It's awful. Terrible. Execrable. Shit.
It's the single worst thing about the Adder. Hang up your TrackIR headset, or take off your Oculus Rift DK2 if you're lucky enough to have one, because in this you won't need it. Unless you like looking at the quality of the workmanship on the bulkheads, that is. This is not a ship to fly if you're claustrophobic. Combat in the Adder is mildly terrifying due to the lack of peripheral vision. You've got very little awareness of the space around you, making it very easy to collect stray ships or asteroids in the middle of a furball in a combat zone or resource gathering site. The greater combat power of the medium hardpoint on the upper hull doesn't entirely compensate for the restricted view, so you're really better off sticking with the Eagle until you can afford a Viper or Cobra. As I alluded to earlier, the poor vision from the cockpit also a disadvantage if you're using the Adder for exploring. If you can't afford an Advanced Discovery Scanner, trying to find distant objects using visual parallax is not easy with such a small view out of the canopy. A Sidewinder or Eagle, with their lovely open-top canopies, are much better for early game exploring, as you're much more likely to be able to pick up those tell-tale movements against the sky if you've got more of it to look at. The Advanced Discovery Scanner negates this disadvantage, of course, but it's not a cheap solution to the problem.

Thursday, December 25, 2014

Byte: Flying Home For Christmas

With abject apologies to Chris Rea, Driving Home For Christmas, the Elite: Dangerous version.


I'm flying home for christmas
Oh, I can't wait to see those docking spaces
I'm flying home for christmas, yeah
Well I'm moving through witchspace
And it's been so long
But I will be there
I sing this song
To pass the time away
Flying in my Co-bra
Flying home for christmas


It's gonna take some time
But I'll get there
Top to toe fuel scoopin’
Oh, I got interdictions all around
But soon there'll be a frame shift
Get my feet on Founders’ ground


So I sing for you
Though you can't hear me
In this vacuum
Avoiding the pirates near me
I am flying home for christmas
Flying home for christmas
With ten tonnes of Lavian Brandy


I take look at the commander next to me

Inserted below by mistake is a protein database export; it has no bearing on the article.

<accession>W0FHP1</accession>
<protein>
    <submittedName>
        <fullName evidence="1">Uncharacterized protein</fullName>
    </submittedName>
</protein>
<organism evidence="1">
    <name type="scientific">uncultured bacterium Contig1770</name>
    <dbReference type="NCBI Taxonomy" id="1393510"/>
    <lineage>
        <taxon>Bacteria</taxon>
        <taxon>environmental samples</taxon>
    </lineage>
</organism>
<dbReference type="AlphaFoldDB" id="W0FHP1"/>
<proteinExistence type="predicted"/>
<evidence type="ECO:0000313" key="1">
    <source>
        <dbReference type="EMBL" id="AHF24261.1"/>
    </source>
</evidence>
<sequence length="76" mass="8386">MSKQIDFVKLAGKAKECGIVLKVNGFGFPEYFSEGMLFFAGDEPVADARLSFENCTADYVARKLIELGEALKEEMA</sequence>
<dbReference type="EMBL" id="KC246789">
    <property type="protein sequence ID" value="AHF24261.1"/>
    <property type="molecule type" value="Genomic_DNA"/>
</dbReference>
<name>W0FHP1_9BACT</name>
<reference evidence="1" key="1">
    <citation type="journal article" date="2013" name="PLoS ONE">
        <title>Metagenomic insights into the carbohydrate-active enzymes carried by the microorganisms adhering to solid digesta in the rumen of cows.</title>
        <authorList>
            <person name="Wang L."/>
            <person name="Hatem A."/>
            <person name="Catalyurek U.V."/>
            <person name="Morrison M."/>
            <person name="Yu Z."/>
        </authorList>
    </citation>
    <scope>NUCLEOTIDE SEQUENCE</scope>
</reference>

He's just the same
Just the same


Top to toe fuel scoopin’
Oh, I got interdictions all around
I'm flying home for christmas, yeah
Get my feet on Founders’ ground
So I sing for you
Though you can't hear me
In this vacuum
Avoiding the pirates near me
Flying in my Co-bra
Flying home for christmas
Flying home for christmas
With ten tonnes of Lavian Brandy

Monday, December 01, 2014

Bark: Movember 2014 - The final beg for donations begins

Now that we're into December, Movember might be officially over, but now the real work starts. You've guessed it, I want your donations. I've grown this fabulous, furry, facial furniture for the last thirty days to get lots and lots of money for a very good cause, but now it's starting to frighten my students. For their sakes, please donate so I can get rid of it!

Get yourself over to my Mo Space and please give whatever you can - even a few quid has the potential to make a big difference. If you take a bit of time to look over some of the statistics as to why we should be raising awareness about the health risks posed by testicular cancer, prostate cancer and mental health issues in men, they're almost as terrifying as my Mo. In the UK alone, the number of men diagnosed with prostate cancer each year would fill a football stadium. Testicular cancer is the most common cancer in men under 50. The suicide rate in UK men is highest in the age range of 30-44 and 75% of all suicide deaths in the UK alone in 2011 were male, which is way beyond what you'd expect from the balance of men and women in the general population.

Hardly anyone talks about these diseases, because they're "embarassing" - there's a massive stigma surrounding mental health issues in particular. 1 in 8 men have a mental health issue, such as depression, but no-one talks about it because they're afraid of being seen as "weak". We shouldn't let outdated taboos and sheer ignorance or denial of these problems send people needlessly to their graves. Get talking, get donating, and we can change the face of men's health, one bristle at a time. 

Sunday, November 02, 2014

Byte: The only game in town (Elite: Dangerous Beta 3)

I realise that I must sound like a one track record by now, but the more I play with Elite: Dangerous, the more I realise that this is the space game that I've been wanting to play ever since the original Elite, back when I first played it in 1985. With each new beta release the game is adding in new layers of complexity and functionality, which gives players many more options of how to approach the game - there's no one "right" way to play it, and that's what I find most exciting about the game.
Shinywinder